When the Miami Dolphins season officially ends next Sunday, there will likely be little rancor among the team’s most fervent followers. Disappointment, perhaps, but not a lot of finger pointing.
In part, that good will was earned by head coach Tony Sparano and staff last season when they improbably resurrected a 1-15 team and steered through tumultuous waters en route to a division title.
Part of that cachet, too, comes from the sobering reality of this year’s schedule, empirically the most difficult schedule in the league.
Furthermore, the Dolphins navigated this season’s nightmarish schedule with both their starting quarterback and running back on injured reserve.
Put in the form of a rhetorical question: What other team in the NFL had to navigate an imposing schedule with both their starting quarterback and running back out? The answer, of course, is none.
Yes, Carolina lost both Jake Delhomme and DeAngelo Williams, the Lions lost rookie Matthew Stafford and Kevin Smith, the Rams Marc Bulger and Steven Jackson. But none did so early in the season, which was the cross that Miami had to bear.
In spite of everything, what characterized this Dolphin team was a kind of valiant-heartedness. We saw this time and again when Miami fought to overcome obstacles like getting out to an 0-3 start, even though they completely outplayed Indianapolis in their home opener.
The Dolphins overcame the obstacles imposed by an unproven quarterback, an aging veteran running back, and the loss of a stalwart nose tackle.
The Dolphins valiant-heartedness can be measured too, by two gutsy performances against division rival New York and a hard-fought victory against the New England Patriots, who in actual fact outplayed Miami. It was even evident in the Saints game, where the Dolphins manhandled the undefeated opponent until an unfortunate turnover at the end of the first half set in motion a reversal of fortune.
It can be measured by the sideline demeanor of coach Tony Sparano exhorting his team to play better.
If anything, the only game where I feel the Dolphins laid an egg was the trip to Orchard Park, Buffalo, where they clearly let one get away from them. And that, unfortunately, has become an annual theme of an regrettable nature. (Toronto, anyone?)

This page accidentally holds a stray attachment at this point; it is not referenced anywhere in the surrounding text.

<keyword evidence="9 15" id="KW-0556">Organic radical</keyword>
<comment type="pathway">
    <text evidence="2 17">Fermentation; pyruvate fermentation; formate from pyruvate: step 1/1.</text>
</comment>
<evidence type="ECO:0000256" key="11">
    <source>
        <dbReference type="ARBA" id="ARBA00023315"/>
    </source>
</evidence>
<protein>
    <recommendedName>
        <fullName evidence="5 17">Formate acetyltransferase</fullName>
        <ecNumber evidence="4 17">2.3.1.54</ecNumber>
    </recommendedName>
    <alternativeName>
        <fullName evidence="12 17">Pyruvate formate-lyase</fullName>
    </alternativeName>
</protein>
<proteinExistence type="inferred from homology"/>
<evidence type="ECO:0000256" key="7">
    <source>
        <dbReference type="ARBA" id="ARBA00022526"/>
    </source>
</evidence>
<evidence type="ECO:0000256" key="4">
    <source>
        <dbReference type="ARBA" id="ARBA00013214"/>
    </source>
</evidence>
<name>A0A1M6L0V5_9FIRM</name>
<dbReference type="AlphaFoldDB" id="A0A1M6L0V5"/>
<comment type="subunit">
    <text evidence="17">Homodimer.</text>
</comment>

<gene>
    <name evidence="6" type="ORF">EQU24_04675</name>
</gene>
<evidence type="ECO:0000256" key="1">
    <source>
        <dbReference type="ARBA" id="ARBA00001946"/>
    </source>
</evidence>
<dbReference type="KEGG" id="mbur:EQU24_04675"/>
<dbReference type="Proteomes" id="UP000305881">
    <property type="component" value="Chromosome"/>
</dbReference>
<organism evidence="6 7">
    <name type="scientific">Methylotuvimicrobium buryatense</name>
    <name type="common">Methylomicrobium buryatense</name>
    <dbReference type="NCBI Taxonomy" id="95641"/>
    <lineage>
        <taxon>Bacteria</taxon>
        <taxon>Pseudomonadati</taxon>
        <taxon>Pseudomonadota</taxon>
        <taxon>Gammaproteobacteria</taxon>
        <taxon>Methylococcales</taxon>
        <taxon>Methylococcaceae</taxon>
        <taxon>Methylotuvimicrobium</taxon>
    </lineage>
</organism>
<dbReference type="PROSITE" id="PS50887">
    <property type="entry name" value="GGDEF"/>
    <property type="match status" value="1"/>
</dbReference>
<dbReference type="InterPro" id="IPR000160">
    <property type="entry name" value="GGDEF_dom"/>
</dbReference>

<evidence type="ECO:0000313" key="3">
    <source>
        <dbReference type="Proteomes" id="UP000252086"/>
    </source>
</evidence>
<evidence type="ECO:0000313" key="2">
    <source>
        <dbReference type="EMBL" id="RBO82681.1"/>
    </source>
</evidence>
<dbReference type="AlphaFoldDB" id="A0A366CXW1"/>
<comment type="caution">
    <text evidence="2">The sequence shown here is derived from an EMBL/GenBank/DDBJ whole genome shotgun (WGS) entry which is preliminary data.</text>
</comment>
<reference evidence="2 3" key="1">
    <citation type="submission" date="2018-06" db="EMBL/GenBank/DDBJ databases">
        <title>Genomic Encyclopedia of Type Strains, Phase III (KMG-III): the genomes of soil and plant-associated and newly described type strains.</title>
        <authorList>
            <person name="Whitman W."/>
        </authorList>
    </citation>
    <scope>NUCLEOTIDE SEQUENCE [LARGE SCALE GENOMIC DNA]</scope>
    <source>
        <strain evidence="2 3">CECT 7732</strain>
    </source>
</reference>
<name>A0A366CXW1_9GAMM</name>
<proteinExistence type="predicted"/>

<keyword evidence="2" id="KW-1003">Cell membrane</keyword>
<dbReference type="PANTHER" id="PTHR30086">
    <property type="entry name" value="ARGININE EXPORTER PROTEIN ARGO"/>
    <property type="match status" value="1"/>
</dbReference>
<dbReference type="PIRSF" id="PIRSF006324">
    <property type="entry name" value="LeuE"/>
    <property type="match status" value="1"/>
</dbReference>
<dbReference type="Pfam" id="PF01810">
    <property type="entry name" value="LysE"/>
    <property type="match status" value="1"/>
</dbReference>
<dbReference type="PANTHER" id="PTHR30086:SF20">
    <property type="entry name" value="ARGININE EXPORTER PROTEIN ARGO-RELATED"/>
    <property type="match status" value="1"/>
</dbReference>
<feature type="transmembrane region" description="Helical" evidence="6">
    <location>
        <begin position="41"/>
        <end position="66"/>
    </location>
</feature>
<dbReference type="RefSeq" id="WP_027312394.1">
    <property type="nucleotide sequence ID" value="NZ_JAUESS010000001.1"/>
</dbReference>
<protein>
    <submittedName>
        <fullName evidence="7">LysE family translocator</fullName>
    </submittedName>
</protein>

None of this, of course, means that the Dolphins are free from reproach and not in need of repair. They most certainly are. For one thing, they gave far too many points in the fourth quarter. In fact, they gave up far too many points, period.
By the numbers, Miami has ceded an average of 24 points per game in 2009, which is far too many, and over 4 points a game worse than 2008. Yet, breaking down those numbers, that decline is hard to pinpoint.
The Dolphins' third-down defensive efficiency has improved over 2008, yielding first downs only 33.7 percent of the time, as opposed to 37.8 percent a year ago. Their pass defense has allowed only two more touchdowns than last year, playing largely with two rookie corners and a far more difficult schedule. I mean, the Dolphins had to face Manning, Rivers, Brees, and Brady twice each this year. Roethlisberger is yet to come. And they have only given up two more passing TDs thus far.
Their pass defense is actually ranked higher than last year, but 23rd is still nothing to write home about.
They have virtually the same number of sacks as 2008 with one game to play and just four fewer interceptions. Their run defense has fallen, but only slightly, and not enough to trip the alarm bells.
Still, allowing 24 points a game is too many—no one can argue that is a good number—and so it begs the question as to whether that is mostly a personnel problem or a coaching problem, or both. No defensive coordinator whose unit allows 24 points a game can feel too safe.
On offense, the Dolphins became more a running team in 2009. In the early going, they used the wildcat formation, effectively mixing Ronnie Brown, Ricky Williams, and Patrick Cobbs with Pat White. It was an effective cocktail that yielded good results until Cobbs and Brown were lost for the season, and the Dolphins had to rely on Ricky Williams to shoulder the load.
And he did. There should really be a special award for Ricky Williams, who has just about completed a renaissance year in 2009. He has done everything that could be asked of him and has done so without a lot of fanfare.
With one game left, the Dolphins are fourth in the league in rushing, with an impressive 21 touchdowns, 2,132 rushing yards, and a 4.4 yards per carry average. That is good stuff—good enough that it kept Miami in the top half of the league’s overall offense, though they have fallen three places to 15th.
The Dolphins passing attack has declined in 2009; they have fallen from 10th to 19th, with seven fewer passing touchdowns and nine more interceptions.
This begs another question: What to do with Chad Pennington?
There is no question that Pennington was Miami’s most valuable player last year, and in spite of the growing pains and difficulties inherent in being a first-year starter, Chad Henne did not match that performance.
Again, what to do with Chad.
Or, what to do with the Chads?
One can only speculate how the Dolphins might have fared this season had the other Chad been at the helm all season, had Ronnie Brown squirted out of the backfield until now.
Most likely, our requiem would be played to a different tune. As it stands, with one game to play and with the mathematical permutations necessary for the Dolphins entering the postseason approaching astronomical improbabilities, it is likely that the theme song for Miami’s season is the one about the valiant heart. If the Dolphins do make the playoffs next week, that song will only be played louder.
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